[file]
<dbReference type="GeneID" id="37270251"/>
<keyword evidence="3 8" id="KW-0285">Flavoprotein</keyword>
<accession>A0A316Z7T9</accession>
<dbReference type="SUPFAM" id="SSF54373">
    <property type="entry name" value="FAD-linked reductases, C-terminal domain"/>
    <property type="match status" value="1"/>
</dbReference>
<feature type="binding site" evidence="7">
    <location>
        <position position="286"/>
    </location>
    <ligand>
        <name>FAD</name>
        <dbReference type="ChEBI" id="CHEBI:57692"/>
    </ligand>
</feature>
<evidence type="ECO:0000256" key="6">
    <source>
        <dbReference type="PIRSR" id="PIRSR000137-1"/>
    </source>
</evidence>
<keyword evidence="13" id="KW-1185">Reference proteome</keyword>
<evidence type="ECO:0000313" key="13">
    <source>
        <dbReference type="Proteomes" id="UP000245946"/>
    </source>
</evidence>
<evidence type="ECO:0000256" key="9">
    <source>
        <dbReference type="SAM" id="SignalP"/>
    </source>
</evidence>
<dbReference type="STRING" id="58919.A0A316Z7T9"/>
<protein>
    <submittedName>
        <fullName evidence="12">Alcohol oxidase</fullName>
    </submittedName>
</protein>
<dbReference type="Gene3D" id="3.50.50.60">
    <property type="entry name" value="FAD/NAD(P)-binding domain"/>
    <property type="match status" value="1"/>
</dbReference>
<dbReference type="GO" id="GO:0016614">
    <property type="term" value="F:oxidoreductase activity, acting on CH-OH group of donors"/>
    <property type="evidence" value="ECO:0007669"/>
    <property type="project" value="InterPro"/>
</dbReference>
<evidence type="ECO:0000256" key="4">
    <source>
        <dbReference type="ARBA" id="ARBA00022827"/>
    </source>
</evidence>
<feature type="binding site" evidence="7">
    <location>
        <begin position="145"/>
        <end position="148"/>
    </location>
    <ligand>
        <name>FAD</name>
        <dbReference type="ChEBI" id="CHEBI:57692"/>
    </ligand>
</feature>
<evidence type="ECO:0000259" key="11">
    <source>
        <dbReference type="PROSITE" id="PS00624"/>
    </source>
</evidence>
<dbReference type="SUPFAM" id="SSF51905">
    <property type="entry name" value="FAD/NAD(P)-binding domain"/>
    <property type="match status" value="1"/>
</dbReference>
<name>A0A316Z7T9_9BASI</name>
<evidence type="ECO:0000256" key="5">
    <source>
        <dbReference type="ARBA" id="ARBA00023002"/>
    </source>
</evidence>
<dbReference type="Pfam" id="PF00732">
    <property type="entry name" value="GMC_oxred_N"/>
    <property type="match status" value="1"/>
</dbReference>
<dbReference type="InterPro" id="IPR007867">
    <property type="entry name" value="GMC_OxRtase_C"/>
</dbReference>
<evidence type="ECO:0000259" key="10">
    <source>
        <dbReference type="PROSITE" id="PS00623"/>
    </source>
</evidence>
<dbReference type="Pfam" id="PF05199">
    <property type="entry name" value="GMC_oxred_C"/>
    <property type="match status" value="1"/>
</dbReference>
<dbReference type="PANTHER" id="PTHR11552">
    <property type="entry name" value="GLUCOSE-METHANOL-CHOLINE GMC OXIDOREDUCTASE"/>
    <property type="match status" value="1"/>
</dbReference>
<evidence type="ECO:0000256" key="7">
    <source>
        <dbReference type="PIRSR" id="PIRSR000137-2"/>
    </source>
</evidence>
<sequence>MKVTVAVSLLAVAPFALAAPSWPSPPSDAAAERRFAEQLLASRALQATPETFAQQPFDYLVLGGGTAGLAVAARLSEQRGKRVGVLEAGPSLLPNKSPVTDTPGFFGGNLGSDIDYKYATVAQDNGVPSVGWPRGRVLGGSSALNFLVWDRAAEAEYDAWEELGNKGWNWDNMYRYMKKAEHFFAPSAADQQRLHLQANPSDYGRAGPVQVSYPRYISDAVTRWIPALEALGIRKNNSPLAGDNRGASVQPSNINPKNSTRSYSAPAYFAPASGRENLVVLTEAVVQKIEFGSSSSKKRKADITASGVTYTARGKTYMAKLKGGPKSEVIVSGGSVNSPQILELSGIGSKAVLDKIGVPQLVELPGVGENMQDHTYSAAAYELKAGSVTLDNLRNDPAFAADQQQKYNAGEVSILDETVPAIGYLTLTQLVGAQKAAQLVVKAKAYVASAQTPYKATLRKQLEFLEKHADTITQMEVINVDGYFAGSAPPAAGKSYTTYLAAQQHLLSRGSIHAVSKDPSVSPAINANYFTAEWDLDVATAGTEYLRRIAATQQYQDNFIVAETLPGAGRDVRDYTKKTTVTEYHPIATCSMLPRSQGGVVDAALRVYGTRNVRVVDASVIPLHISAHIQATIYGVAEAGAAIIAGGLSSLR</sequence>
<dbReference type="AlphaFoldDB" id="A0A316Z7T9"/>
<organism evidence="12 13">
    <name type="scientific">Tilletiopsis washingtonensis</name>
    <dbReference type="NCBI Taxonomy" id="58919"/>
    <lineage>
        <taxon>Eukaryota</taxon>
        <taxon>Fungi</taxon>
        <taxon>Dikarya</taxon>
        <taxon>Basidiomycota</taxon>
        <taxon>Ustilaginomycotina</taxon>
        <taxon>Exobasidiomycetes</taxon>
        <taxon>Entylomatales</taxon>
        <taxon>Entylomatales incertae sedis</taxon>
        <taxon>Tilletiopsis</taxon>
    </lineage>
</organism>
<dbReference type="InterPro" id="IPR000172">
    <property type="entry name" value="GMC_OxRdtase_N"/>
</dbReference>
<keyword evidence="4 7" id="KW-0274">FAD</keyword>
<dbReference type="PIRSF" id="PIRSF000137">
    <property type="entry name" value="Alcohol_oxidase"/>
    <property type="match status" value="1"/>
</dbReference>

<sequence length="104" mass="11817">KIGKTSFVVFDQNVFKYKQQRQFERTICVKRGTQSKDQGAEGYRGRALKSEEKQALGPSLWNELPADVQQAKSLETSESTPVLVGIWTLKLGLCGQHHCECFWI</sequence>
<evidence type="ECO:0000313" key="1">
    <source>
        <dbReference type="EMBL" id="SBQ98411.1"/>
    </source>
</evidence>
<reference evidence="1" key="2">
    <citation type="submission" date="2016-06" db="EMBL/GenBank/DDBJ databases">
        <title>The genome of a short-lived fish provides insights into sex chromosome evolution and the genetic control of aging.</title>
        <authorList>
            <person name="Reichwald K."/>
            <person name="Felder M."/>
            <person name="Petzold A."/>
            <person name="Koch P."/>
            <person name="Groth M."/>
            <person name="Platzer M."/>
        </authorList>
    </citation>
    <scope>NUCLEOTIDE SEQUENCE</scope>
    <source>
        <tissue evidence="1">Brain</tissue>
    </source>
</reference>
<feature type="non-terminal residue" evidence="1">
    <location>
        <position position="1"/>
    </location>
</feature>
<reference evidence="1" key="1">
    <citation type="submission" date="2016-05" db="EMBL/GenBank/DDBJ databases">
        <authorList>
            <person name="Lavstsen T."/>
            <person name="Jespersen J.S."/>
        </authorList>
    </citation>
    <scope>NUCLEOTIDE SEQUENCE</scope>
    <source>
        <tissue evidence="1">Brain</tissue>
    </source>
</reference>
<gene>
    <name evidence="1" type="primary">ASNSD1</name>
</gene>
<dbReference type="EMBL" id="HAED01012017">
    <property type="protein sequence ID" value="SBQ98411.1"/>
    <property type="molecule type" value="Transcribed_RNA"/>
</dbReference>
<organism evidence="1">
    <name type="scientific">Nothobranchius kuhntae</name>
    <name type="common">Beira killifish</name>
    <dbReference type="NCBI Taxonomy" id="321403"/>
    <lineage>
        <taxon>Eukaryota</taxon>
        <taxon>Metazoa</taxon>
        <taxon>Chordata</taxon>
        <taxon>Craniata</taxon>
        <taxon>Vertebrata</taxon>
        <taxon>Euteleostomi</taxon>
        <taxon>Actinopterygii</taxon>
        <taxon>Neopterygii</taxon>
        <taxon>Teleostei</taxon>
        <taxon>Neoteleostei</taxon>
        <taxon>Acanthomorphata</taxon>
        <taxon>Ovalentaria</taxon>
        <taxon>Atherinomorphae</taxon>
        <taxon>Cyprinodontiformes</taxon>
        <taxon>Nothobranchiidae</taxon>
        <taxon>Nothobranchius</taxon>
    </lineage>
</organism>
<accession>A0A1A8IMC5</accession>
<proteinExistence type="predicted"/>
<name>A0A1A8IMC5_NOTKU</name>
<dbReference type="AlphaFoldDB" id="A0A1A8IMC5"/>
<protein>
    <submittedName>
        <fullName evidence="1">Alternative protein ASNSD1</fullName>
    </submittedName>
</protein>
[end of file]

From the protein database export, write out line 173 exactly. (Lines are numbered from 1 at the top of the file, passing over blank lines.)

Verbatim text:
    <property type="molecule type" value="Transcribed_RNA"/>